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Creative Quotations from . . .
Emily Dickinson
(1830-1886) born on
Dec 10
US poet. She was a reclusive stylist who combined spare lyricism with unorthodox diction.
The brain is wider than the sky;
For put them side by side
The one the other will contain with ease -
And you beside.

To make a prairie
It takes clover and one bee
One clover, and a bee, and revery.
The revery alone will do,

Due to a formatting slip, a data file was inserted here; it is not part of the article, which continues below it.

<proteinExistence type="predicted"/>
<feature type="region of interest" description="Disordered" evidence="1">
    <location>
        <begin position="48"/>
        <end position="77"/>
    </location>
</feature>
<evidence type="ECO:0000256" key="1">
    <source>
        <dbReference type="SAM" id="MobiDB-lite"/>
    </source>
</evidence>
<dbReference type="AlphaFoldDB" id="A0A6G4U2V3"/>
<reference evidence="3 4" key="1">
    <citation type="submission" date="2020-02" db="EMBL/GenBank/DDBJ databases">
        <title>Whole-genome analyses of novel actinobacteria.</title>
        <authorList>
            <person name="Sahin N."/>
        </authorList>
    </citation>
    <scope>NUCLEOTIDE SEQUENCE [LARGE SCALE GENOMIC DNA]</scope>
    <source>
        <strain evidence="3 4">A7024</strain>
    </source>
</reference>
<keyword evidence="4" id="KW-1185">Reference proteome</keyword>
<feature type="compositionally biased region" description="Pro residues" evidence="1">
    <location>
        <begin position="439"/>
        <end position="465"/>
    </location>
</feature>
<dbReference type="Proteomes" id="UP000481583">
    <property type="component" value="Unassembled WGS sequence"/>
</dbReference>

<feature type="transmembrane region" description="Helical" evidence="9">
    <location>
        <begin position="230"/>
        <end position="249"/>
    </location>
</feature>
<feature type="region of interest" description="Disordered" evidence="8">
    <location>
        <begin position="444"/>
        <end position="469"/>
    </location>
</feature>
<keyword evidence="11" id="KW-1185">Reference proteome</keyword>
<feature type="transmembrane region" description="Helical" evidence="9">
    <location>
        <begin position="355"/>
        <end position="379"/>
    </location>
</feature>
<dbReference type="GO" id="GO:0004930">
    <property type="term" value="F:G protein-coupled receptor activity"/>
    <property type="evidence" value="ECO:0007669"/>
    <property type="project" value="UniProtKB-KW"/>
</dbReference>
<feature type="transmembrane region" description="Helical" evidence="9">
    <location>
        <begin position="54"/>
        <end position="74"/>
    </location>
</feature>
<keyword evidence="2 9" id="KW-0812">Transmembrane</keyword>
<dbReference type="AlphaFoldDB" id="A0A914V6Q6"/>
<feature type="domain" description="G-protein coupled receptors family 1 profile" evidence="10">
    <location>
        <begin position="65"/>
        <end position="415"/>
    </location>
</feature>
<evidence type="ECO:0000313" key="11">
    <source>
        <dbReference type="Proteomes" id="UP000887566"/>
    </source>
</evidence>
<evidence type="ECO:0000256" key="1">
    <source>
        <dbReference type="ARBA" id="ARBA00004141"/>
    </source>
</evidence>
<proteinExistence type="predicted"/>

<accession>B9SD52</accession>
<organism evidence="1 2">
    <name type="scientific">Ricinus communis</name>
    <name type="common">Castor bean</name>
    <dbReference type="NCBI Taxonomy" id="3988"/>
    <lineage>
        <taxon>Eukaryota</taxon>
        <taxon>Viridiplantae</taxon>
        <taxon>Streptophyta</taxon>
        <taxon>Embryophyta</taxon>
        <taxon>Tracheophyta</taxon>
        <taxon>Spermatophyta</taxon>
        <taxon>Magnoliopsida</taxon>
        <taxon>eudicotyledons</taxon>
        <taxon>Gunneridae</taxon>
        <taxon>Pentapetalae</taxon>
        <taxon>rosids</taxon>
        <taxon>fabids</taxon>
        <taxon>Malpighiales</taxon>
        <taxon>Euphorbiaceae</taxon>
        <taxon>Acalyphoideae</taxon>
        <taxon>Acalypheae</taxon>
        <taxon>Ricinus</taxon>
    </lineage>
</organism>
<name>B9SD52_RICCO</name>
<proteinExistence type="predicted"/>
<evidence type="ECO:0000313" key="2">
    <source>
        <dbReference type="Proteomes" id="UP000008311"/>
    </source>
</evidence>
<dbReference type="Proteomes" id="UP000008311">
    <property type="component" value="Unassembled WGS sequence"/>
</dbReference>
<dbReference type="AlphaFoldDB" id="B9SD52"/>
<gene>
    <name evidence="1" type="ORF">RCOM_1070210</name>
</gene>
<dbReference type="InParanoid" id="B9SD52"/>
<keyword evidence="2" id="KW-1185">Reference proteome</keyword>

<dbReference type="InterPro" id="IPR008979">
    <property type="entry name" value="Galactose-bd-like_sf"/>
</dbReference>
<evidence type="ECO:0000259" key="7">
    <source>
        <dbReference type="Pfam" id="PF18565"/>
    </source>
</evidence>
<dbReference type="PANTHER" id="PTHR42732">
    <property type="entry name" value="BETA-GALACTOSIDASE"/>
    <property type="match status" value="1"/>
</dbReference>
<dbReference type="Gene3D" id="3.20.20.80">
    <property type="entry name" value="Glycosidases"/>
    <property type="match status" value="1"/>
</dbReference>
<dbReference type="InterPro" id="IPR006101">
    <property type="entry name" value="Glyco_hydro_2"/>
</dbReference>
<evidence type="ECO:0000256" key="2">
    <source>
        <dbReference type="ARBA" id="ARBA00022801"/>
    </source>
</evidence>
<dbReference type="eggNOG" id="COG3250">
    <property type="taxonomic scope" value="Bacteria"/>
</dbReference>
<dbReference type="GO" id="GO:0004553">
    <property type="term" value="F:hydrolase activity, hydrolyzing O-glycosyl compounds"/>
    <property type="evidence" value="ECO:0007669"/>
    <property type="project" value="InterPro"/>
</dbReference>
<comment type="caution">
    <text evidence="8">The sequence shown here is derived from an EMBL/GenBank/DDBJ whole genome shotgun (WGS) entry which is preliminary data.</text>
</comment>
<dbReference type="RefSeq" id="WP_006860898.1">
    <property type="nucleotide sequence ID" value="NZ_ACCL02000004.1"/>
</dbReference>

If bees are few.
A word is dead when it is said, some say.
I say it just begins to live that day.
Nature is what we know -
Yet have not art to say -
So impotent our wisdom is
To her simplicity.
How dreary to be somebody!
How public, like a frog
To tell your name the livelong day
To an admiring bog.
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Published Sources for the above Quotations:
F: "The Complete Poems of Emily Dickinson," no. 632, ed. Thomas H. Johnson, 1955.
R: In "Poems, Third Series," 1896.
A: In "Letters of Emily Dickinson, ed. Mabel Loomis Todd, 1894.
N: "Untitled Poem, No. 668."
K: 1861; "Poems, Second Series," 1891.

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